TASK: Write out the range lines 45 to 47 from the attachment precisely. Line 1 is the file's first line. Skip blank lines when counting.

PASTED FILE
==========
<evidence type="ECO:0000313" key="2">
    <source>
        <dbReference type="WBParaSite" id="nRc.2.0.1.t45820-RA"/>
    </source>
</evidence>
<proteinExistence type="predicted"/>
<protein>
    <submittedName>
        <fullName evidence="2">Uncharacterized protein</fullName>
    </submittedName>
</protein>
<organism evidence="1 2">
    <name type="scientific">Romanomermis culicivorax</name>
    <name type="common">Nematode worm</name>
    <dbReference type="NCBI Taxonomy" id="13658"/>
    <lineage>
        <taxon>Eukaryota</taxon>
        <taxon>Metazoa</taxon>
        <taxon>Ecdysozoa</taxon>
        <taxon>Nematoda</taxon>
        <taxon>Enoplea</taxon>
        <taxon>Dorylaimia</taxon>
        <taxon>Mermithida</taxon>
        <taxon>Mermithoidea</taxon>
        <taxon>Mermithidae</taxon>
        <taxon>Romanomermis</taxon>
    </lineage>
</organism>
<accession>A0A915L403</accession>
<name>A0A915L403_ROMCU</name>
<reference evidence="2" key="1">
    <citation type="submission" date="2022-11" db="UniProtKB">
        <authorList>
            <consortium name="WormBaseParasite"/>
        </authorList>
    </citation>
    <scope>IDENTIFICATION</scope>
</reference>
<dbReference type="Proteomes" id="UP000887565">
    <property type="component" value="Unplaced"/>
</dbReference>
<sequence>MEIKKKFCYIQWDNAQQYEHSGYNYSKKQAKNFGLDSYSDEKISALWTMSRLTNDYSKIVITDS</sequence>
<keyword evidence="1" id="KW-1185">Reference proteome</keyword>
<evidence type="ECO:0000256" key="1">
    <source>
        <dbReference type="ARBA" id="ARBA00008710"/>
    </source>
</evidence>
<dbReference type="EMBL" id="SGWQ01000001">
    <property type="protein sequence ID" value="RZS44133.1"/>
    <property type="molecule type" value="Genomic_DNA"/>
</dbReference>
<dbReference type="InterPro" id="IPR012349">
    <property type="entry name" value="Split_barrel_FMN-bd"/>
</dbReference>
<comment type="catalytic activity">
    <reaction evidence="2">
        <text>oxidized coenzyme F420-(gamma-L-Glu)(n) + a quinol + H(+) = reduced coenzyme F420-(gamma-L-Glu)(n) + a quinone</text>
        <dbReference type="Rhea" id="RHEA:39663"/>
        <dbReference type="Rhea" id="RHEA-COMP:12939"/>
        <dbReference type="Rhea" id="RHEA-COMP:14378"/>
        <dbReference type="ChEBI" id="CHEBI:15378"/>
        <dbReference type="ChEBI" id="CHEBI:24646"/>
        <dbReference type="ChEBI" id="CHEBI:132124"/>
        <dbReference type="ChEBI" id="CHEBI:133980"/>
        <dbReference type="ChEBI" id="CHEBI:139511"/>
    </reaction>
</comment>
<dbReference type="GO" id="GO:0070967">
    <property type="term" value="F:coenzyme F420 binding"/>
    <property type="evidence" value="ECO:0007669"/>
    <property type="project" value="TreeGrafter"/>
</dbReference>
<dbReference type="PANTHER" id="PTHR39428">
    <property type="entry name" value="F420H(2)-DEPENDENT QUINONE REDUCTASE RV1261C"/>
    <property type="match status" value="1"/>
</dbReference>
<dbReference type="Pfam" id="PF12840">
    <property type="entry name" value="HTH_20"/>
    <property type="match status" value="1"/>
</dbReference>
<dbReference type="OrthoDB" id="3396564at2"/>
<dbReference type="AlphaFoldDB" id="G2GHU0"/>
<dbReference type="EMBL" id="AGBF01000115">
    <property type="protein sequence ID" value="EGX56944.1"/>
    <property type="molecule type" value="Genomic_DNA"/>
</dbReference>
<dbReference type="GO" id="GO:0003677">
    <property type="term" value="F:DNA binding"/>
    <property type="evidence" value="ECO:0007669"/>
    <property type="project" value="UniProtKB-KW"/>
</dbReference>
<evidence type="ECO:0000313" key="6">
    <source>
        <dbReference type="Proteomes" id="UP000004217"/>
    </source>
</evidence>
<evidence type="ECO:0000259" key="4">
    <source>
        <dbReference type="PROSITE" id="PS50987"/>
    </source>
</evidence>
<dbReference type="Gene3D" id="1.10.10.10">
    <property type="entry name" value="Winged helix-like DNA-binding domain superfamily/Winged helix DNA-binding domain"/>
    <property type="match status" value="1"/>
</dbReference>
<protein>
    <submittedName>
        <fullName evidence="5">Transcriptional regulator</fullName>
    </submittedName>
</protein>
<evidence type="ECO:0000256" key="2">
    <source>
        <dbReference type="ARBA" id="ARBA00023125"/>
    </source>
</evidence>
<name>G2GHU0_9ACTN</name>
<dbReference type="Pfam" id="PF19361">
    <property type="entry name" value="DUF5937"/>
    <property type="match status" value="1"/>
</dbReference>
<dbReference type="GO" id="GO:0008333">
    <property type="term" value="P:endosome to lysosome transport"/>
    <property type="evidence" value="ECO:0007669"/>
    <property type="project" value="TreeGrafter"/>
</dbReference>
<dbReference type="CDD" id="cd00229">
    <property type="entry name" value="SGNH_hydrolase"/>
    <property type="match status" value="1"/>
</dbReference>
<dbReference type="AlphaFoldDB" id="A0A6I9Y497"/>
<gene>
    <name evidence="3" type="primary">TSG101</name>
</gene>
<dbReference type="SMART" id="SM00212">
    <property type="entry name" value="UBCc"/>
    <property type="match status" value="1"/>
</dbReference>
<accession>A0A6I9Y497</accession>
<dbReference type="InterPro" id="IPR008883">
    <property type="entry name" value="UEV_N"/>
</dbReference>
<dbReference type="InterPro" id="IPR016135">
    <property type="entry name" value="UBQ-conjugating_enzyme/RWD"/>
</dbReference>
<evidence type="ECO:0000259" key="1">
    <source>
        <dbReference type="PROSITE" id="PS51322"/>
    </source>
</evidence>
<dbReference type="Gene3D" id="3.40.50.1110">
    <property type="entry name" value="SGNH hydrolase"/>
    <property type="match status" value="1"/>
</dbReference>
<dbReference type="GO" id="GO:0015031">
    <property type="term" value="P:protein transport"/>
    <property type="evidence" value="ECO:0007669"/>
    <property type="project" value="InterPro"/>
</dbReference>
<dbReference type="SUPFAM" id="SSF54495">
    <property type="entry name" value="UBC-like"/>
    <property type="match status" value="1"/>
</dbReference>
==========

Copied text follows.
    <source>
        <dbReference type="ARBA" id="ARBA00008710"/>
    </source>